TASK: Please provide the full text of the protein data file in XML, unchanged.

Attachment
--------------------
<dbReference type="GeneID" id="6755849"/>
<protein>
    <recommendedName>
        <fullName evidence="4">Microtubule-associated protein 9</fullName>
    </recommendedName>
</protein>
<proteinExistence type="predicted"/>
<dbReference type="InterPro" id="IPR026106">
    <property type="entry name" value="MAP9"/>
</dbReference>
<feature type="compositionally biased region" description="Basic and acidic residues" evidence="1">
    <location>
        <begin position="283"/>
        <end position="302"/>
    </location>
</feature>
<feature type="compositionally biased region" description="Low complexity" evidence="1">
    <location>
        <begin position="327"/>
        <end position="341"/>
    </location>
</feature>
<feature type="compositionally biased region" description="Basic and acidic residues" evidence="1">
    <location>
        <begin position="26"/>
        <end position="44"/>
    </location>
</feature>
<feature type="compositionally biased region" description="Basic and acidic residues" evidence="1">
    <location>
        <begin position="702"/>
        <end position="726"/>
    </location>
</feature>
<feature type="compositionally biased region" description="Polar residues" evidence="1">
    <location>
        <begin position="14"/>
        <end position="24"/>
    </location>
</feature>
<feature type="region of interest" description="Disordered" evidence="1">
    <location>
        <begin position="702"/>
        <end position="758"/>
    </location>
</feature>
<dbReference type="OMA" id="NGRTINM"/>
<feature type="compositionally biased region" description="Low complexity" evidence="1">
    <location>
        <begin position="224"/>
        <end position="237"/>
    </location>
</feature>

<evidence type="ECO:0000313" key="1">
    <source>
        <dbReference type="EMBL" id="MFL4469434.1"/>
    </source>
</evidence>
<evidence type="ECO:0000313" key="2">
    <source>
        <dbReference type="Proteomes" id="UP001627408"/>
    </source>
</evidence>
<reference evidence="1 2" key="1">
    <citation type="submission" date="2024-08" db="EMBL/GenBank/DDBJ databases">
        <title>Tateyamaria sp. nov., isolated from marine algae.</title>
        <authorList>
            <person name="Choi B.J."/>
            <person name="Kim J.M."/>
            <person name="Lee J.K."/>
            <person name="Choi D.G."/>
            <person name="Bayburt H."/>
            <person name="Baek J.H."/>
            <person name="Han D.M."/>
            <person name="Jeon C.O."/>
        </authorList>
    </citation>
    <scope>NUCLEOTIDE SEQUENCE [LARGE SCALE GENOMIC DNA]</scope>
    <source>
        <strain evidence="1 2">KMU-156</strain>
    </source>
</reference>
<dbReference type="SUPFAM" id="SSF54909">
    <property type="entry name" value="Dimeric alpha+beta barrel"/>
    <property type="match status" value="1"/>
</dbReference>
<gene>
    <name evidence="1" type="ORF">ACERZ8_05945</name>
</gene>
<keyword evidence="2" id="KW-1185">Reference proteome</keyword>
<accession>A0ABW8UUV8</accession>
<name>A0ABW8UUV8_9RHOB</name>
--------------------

<dbReference type="GeneID" id="6755849"/>
<protein>
    <recommendedName>
        <fullName evidence="4">Microtubule-associated protein 9</fullName>
    </recommendedName>
</protein>
<proteinExistence type="predicted"/>
<dbReference type="InterPro" id="IPR026106">
    <property type="entry name" value="MAP9"/>
</dbReference>
<feature type="compositionally biased region" description="Basic and acidic residues" evidence="1">
    <location>
        <begin position="283"/>
        <end position="302"/>
    </location>
</feature>
<feature type="compositionally biased region" description="Low complexity" evidence="1">
    <location>
        <begin position="327"/>
        <end position="341"/>
    </location>
</feature>
<feature type="compositionally biased region" description="Basic and acidic residues" evidence="1">
    <location>
        <begin position="26"/>
        <end position="44"/>
    </location>
</feature>
<feature type="compositionally biased region" description="Basic and acidic residues" evidence="1">
    <location>
        <begin position="702"/>
        <end position="726"/>
    </location>
</feature>
<feature type="compositionally biased region" description="Polar residues" evidence="1">
    <location>
        <begin position="14"/>
        <end position="24"/>
    </location>
</feature>
<feature type="region of interest" description="Disordered" evidence="1">
    <location>
        <begin position="702"/>
        <end position="758"/>
    </location>
</feature>
<dbReference type="OMA" id="NGRTINM"/>
<feature type="compositionally biased region" description="Low complexity" evidence="1">
    <location>
        <begin position="224"/>
        <end position="237"/>
    </location>
</feature>

<evidence type="ECO:0000313" key="1">
    <source>
        <dbReference type="EMBL" id="MFL4469434.1"/>
    </source>
</evidence>
<evidence type="ECO:0000313" key="2">
    <source>
        <dbReference type="Proteomes" id="UP001627408"/>
    </source>
</evidence>
<reference evidence="1 2" key="1">
    <citation type="submission" date="2024-08" db="EMBL/GenBank/DDBJ databases">
        <title>Tateyamaria sp. nov., isolated from marine algae.</title>
        <authorList>
            <person name="Choi B.J."/>
            <person name="Kim J.M."/>
            <person name="Lee J.K."/>
            <person name="Choi D.G."/>
            <person name="Bayburt H."/>
            <person name="Baek J.H."/>
            <person name="Han D.M."/>
            <person name="Jeon C.O."/>
        </authorList>
    </citation>
    <scope>NUCLEOTIDE SEQUENCE [LARGE SCALE GENOMIC DNA]</scope>
    <source>
        <strain evidence="1 2">KMU-156</strain>
    </source>
</reference>
<dbReference type="SUPFAM" id="SSF54909">
    <property type="entry name" value="Dimeric alpha+beta barrel"/>
    <property type="match status" value="1"/>
</dbReference>
<gene>
    <name evidence="1" type="ORF">ACERZ8_05945</name>
</gene>
<keyword evidence="2" id="KW-1185">Reference proteome</keyword>
<accession>A0ABW8UUV8</accession>
<name>A0ABW8UUV8_9RHOB</name>